Is that correct? Shouldn't it be the other way around? That is, when the sun is up all day, shouldn't the new day start when its at its *lowest* point, i.e., "midnight", and likewise when it's below the horizon all day, at midday? Like, the day before that prolonged daylight would begin at sunset, when the sun briefly drops below the horizon. Noon would only be 12 hours later than that, so if you're defining the day as midday to midday, then you'd have a 12-hour day when it switches from sunset to midday reckoning, whereas 24 hours after that last sunset would be the sun at its lowest point, just skimming the horizon XinaNicole (talk) 17:16, 9 October 2015 (UTC)Reply[reply]

It contradicts the last sentence of Jewish law in the polar regions. I suggest it be removed from this article altogether. McKay (talk) 00:43, 10 October 2015 (UTC)Reply[reply]
I agree. AJD (talk) 04:04, 10 October 2015 (UTC)Reply[reply]
So do I. This seems counterintuitive. Debresser (talk) 16:46, 10 October 2015 (UTC)Reply[reply]
The South Pole has to be considered, as well. — Preceding unsigned comment added by (talk) 07:33, 20 June 2017 (UTC)Reply[reply]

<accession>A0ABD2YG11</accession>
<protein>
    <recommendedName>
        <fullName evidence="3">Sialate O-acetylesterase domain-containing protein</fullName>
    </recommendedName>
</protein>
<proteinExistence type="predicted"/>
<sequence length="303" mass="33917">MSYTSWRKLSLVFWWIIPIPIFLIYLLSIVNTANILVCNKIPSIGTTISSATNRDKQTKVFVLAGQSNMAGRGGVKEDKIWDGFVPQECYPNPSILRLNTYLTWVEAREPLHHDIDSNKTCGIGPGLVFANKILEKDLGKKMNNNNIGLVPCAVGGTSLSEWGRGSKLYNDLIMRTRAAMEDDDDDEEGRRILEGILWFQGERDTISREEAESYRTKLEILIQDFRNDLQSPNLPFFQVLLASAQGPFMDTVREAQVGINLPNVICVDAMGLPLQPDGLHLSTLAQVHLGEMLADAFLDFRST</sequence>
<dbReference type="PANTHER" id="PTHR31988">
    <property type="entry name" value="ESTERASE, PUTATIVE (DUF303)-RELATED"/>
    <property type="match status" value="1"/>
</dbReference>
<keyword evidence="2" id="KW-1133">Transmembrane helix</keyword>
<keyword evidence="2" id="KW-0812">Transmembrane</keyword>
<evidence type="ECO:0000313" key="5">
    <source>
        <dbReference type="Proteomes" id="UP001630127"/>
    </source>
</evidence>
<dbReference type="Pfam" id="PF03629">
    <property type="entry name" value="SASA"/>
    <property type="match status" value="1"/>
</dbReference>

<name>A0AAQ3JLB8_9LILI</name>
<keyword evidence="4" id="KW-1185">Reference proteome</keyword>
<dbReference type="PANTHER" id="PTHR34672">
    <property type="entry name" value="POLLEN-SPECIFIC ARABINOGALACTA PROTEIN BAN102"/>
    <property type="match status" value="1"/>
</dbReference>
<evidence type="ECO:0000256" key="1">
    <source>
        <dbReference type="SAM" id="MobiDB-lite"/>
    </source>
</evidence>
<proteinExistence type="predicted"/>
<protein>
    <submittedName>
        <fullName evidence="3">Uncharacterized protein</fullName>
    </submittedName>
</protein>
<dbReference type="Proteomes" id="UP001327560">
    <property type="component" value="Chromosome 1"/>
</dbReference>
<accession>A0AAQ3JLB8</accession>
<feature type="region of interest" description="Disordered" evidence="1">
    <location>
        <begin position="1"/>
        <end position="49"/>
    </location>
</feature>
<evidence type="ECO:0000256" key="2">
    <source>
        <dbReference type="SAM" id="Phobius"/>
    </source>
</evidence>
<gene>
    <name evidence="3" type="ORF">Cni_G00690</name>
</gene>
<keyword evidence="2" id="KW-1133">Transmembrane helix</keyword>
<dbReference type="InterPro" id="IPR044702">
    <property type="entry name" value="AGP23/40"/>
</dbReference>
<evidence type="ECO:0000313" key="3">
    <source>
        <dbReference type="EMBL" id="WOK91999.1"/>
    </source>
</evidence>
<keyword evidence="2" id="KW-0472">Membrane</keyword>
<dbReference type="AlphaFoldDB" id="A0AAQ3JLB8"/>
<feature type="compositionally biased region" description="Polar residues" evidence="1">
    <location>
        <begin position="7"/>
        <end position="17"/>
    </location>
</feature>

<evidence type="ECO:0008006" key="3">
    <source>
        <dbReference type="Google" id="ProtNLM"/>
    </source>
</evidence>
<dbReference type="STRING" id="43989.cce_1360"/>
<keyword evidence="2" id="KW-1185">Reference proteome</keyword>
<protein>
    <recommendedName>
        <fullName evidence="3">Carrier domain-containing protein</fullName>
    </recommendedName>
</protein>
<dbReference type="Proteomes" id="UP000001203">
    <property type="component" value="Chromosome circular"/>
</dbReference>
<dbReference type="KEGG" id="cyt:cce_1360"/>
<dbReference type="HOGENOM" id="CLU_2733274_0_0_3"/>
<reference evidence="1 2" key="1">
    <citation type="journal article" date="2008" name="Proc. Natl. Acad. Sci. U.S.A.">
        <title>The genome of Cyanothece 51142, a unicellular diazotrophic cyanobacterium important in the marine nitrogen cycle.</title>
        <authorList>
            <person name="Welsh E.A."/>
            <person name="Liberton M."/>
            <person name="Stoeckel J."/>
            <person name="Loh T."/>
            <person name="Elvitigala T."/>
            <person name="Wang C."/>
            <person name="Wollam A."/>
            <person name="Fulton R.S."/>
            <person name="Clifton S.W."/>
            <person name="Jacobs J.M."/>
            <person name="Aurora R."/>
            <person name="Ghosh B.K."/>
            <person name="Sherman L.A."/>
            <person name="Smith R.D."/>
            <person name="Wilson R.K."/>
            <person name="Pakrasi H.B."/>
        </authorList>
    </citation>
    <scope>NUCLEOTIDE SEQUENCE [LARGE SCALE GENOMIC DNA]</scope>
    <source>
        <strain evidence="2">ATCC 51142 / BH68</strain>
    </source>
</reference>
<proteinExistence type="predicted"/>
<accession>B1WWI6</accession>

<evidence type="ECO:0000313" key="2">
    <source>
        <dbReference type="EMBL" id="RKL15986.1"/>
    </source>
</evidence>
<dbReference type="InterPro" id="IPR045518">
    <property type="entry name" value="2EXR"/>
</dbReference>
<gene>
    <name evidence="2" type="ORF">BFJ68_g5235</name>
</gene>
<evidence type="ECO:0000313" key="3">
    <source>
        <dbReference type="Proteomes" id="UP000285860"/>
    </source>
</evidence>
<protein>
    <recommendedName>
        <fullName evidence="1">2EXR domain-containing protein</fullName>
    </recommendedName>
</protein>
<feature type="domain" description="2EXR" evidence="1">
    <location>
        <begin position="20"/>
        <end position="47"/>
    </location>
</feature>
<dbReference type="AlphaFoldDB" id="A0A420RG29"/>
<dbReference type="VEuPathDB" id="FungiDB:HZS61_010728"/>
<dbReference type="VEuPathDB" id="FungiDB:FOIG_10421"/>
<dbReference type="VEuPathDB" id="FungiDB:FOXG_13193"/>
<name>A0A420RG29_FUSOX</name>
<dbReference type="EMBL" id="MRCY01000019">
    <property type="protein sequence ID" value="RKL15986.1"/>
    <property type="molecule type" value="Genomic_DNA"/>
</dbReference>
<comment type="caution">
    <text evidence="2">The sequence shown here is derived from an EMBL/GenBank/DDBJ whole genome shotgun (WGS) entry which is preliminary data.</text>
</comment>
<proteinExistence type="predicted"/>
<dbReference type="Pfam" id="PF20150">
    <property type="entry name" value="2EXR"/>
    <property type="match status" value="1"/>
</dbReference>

First use of the calendar?[edit]

The "History" section is vague about when the Hebrew calendar actually came into use. Since the calendar is mentioned in the Tanakh, we can imply that it was devised prior to about 450 BC, but there is no specific mention about when it was first known to be used. — Loadmaster (talk) 22:46, 5 January 2017 (UTC)Reply[reply]

What do you mean that "the calendar is mentioned in the Tanakh"? Debresser (talk) 12:44, 6 January 2017 (UTC)Reply[reply]
It's right there in the article, at the beginning of the "History" section:
The Tanakh contains several commandments related to the keeping of the calendar and the lunar cycle, and records changes that have taken place to the Hebrew calendar.
Also, you reverted my edit which included actual dates of when the Hebrew calendar came into use. It seems rather ironic to fail to mention the dates of a date-keeping instrument, doesn't it? Yes, the articles are linked, but surely a little redundancy amongst articles is proper. Why wouldn't we want to mention historical dates in the "History" section? — Loadmaster (talk) 15:37, 7 January 2017 (UTC)Reply[reply]
There is a huge difference between that quote and your statement. The Tanakh contains certain instructions relating to the Jewish calendar is not the same as saying that the Jewish calendar is mentioned in the Tanakh. Debresser (talk) 16:53, 7 January 2017 (UTC)Reply[reply]
As to the dates. First of all, one of them is only approximately. But the main issue with them is as I mentioned, that the articles are already linked, so better leave the dates to those articles. Here, is is redundant and only clouds the article with non-essential information. Debresser (talk) 16:55, 7 January 2017 (UTC)Reply[reply]